2 for 1 Deal on Don’t Back Down
Would you like a copy of Bruce M Firestone’s book, Don’t Back Down, the real story of the founding of the NHL’s Ottawa Senators and why big leagues matter due out December 6th 2015, the 25th anniversary of the conditional grant of franchise to Ottawa?
If you do, download this word doc*, fill it in and send it to email@example.com. You will not only receive your copy, we’ll send a bonus copy to a friend, colleague, favorite customer/supplier or family member on your behalf. Don’t tell him or her–it’ll be an Xmas surprise.
Regular price is $9.95 + HST, but for a limited time, it’s 2 for 1 so you pay just $4.98 per copy.
Offer is good til the end of November 2015.
@ profbruce @ quantum_entity
* download: https://www.dropbox.com/s/17hz264z12pkcf9/sign-up-form-don%27t-back-down-public.doc?dl=0
More about the book:
The return of the National Hockey League to Canada’s capital city
begins with Firestone in his late 20s taking over a small real estate
company with just $10,000 for a downpayment, and a yard of guts. He
invested in a faltering business that he turned (along with Senators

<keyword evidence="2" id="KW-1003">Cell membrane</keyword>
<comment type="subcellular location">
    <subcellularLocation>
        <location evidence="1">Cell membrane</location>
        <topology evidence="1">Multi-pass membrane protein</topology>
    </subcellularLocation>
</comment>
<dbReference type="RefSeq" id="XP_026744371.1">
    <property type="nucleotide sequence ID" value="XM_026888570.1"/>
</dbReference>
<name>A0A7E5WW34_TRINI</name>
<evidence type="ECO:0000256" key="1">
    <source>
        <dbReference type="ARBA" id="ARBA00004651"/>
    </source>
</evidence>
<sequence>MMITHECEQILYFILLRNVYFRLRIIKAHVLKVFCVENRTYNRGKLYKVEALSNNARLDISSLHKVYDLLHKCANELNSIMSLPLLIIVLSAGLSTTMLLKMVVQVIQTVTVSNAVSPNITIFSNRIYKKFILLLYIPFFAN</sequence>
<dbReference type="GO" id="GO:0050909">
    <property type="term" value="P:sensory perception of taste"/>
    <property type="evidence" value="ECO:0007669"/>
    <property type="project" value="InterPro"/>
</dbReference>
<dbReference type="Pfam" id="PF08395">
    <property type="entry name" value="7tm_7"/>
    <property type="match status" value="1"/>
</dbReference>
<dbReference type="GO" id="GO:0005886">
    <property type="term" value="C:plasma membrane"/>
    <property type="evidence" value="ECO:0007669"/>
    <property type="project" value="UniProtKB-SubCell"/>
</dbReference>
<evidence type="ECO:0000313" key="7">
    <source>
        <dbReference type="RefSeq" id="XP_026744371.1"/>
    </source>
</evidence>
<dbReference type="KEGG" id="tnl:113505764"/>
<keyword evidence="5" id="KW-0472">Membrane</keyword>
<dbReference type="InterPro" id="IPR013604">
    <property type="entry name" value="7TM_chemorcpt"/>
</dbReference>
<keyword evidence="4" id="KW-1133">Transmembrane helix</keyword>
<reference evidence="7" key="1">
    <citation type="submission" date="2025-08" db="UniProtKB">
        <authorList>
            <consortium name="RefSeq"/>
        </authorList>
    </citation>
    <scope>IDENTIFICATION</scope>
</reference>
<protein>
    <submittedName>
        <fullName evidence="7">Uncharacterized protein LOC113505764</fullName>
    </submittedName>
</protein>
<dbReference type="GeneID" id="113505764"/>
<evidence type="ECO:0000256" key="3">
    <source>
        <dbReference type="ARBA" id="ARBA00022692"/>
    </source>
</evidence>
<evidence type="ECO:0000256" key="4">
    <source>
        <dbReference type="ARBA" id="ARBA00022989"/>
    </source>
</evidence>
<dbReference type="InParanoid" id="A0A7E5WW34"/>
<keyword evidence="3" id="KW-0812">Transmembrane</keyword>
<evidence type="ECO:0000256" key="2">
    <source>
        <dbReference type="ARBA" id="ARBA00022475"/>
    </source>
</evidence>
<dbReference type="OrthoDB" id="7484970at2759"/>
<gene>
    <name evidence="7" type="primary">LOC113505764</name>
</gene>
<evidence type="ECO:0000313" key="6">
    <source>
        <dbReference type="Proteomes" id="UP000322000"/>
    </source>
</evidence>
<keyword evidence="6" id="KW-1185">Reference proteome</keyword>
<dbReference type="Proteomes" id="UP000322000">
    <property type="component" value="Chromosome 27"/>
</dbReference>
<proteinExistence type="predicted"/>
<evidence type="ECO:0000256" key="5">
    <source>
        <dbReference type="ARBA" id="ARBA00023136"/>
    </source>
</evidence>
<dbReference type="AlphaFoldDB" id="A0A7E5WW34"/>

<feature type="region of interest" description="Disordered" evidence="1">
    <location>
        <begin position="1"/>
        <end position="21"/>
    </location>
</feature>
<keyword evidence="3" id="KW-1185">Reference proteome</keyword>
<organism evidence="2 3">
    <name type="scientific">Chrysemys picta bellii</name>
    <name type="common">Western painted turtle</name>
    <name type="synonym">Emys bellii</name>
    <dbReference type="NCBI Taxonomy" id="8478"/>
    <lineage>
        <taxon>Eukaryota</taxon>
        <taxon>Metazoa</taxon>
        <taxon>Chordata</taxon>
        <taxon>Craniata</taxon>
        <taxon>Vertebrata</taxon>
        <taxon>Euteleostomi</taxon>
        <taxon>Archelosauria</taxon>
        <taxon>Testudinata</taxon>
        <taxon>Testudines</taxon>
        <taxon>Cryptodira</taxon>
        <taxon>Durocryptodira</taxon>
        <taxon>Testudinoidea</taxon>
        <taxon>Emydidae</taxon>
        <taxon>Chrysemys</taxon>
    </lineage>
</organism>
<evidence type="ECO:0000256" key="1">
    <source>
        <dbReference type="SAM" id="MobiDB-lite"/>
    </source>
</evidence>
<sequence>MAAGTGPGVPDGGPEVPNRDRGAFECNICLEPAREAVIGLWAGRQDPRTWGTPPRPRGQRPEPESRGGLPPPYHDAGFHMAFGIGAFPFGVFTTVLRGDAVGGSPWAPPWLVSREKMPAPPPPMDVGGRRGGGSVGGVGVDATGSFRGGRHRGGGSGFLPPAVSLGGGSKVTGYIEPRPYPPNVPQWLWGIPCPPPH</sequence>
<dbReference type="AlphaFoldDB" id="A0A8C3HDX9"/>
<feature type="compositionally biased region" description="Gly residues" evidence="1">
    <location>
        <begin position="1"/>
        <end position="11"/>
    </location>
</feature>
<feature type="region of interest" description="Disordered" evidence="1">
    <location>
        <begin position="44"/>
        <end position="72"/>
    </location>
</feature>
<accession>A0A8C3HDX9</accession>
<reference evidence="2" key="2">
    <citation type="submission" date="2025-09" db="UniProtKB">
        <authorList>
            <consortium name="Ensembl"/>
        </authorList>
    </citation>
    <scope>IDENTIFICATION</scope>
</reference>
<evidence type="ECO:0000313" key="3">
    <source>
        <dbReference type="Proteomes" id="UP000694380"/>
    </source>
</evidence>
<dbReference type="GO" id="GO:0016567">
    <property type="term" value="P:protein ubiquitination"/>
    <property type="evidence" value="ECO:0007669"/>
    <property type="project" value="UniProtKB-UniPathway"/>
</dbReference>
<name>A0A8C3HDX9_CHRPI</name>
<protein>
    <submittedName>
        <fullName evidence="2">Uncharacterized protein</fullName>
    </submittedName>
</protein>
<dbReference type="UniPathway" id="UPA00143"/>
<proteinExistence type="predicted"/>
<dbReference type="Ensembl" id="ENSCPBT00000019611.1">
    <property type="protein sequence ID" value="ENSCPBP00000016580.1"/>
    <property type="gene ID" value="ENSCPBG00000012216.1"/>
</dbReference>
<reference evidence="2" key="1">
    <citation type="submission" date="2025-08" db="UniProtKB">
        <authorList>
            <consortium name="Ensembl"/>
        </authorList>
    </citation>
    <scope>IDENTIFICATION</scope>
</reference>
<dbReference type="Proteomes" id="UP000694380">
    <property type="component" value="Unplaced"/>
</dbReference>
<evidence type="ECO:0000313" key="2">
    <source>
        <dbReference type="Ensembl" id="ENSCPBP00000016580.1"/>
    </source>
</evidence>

co-founders Cyril Leeder and Randy Sexton) into a commercial real estate
empire in less than ten years; this became the foundation for a
successful bid to bring the National League back to Ottawa after a
nearly 60-year hiatus.
They put it all on the line; risking tens of millions of dollars, to
bring the Senators back to Ottawa and then build their new home arena,
the Palladium, now Canadian Tire Centre. It became a high tension,
multi-faceted endeavor with all the suspense of a Borgia series, with
competing cities and political interests aligned against their team’s
bid. Their resulting success changed the city and brought a sense of
pride to all of Canada at a time when the country was already going
through another tough recession and had lost two existing NHL teams, in
Quebec and Winnipeg.
Firestone explores and explains the world of pro sports–its
characters, economics and prospects in North America. He shows how it
might be possible to add more NHL teams in Canada, and what the future
may hold for sports leagues and the Sens in a changing technological
scene and altered state of city planning and development.
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